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It’s important to obtain copies of your credit report from the three major credit bureaus and review them for accuracy, but if you want to know how a potential lender views you, it’s important to know your credit or FICO score. FICO comes from the Fair Isaac Company, which came up with the process of condensing all of your credit information into one three-digit number.

Three quarters of all lenders use FICO scores when considering requests for loans or credit.

The importance of your FICO score doesn’t end there. It’s also used in determining your interest rate, the amount of your down payment and the variety of mortgage types available to you if you’re buying a house, your ability to get a car loan, the premium on your auto or homeowners insurance, and even your ability to get a job.

If your FICO score is on the low side, you’ll pay a higher interest rate on loans and credit cards.

To get the best interest rates, your score should be 720 or above.

FICO scores range between 300 and 850. Ratings are as follows:

Excellent: Over 750

Very Good: 720 or more

Acceptable: 660 to 720

Uncertain: 620 to 660

The formula used to calculate your FICO score includes information based on several factors:

35% on your payment history

30% on the amount you currently owe lenders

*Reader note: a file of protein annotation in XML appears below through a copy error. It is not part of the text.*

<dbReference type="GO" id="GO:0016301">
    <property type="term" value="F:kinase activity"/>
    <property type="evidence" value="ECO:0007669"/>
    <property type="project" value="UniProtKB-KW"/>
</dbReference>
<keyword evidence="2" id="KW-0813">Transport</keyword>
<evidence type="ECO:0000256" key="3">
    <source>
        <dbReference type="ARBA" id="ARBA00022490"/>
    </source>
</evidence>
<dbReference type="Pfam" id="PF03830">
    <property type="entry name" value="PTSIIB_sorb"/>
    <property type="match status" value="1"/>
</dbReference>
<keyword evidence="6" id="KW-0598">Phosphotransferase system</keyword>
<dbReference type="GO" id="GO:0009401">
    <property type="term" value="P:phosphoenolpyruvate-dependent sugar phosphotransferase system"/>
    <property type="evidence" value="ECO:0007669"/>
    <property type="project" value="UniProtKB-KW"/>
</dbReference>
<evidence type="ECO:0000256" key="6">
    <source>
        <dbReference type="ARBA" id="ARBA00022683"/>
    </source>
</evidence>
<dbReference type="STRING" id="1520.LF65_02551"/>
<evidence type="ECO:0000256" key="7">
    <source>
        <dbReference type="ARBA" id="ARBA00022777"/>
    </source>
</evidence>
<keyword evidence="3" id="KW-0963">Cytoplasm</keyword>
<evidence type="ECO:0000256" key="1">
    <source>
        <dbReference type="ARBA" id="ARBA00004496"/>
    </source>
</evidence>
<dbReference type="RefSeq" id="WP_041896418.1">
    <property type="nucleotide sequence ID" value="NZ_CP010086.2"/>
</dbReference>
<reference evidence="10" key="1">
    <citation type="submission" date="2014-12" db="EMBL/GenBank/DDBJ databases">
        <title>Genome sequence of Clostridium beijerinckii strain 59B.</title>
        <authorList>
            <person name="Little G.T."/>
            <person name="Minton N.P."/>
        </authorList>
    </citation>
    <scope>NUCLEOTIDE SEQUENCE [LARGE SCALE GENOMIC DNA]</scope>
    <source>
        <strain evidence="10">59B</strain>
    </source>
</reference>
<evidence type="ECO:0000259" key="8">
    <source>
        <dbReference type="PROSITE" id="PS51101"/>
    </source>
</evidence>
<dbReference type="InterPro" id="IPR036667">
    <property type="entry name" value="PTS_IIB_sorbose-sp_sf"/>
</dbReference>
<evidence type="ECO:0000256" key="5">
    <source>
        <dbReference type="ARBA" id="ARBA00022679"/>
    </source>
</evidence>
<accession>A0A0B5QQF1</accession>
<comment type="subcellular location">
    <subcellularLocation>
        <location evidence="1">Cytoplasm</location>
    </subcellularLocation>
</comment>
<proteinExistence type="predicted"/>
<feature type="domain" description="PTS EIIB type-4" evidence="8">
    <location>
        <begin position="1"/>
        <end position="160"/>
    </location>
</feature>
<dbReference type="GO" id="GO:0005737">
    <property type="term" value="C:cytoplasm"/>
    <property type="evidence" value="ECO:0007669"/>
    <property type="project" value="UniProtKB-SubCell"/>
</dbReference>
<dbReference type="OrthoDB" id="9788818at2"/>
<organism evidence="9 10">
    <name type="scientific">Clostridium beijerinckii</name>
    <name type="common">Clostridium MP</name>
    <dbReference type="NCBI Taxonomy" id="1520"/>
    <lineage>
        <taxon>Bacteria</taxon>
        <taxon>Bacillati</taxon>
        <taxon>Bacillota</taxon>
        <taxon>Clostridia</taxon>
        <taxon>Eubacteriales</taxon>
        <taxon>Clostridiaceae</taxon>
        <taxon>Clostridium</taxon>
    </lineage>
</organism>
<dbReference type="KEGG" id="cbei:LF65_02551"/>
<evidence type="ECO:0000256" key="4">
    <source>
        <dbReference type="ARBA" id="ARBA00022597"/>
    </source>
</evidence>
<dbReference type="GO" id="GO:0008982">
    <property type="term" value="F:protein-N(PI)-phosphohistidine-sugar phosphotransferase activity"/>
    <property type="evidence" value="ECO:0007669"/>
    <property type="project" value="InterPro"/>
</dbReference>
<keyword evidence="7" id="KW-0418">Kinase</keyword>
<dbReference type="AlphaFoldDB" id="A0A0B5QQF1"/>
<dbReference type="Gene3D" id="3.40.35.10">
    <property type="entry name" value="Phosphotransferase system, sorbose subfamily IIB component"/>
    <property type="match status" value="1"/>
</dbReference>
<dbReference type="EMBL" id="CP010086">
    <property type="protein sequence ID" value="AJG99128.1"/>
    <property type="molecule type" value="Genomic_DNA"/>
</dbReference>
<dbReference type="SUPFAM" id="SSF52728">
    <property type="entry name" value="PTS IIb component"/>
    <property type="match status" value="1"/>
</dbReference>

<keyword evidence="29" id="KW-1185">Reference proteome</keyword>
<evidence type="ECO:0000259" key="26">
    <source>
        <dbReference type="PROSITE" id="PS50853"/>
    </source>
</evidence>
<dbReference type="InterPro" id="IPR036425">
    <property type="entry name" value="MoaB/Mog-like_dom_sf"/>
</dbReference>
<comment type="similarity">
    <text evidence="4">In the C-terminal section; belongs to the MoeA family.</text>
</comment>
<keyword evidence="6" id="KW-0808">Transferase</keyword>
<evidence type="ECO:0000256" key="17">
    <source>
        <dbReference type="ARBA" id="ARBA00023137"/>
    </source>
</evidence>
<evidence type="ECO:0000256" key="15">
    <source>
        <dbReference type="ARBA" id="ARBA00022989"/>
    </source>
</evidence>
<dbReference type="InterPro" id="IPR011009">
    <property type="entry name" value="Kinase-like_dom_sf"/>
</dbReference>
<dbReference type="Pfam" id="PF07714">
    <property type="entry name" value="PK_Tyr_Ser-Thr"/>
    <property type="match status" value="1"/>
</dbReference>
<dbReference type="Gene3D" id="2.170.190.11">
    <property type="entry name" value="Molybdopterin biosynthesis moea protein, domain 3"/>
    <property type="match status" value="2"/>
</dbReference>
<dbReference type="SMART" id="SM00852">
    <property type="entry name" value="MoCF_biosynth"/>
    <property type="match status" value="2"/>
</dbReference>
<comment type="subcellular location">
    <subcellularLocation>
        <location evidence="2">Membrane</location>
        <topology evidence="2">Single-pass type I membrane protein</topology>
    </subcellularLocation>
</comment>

15% on the length of your credit history

10% on the number of new credit accounts you’ve opened or applied for (fewer is better)

10% on the mix of credit accounts you have (mortgages, credit cards, installment loans, etc.)

The best way to improve your credit score is to pay your bills on time and manage your credit wisely. The most important item is your mortgage. Make sure you pay it on time every month. Installment loans, where you borrow a set amount to buy new furniture or appliances, for example, are given more weight than credit cards.

Keep your borrowing well below your credit limits, because your FICO score will be lower if you are maxed out on your credit cards. Don’t have more than two or three credit cards because a large number of credit cards also lowers your FICO score. Don’t apply for several credit cards at one time; it makes lenders nervous and will lower your FICO score. Other factors also affect your score, such as home ownership, which raises it, and moving frequently, which lowers it.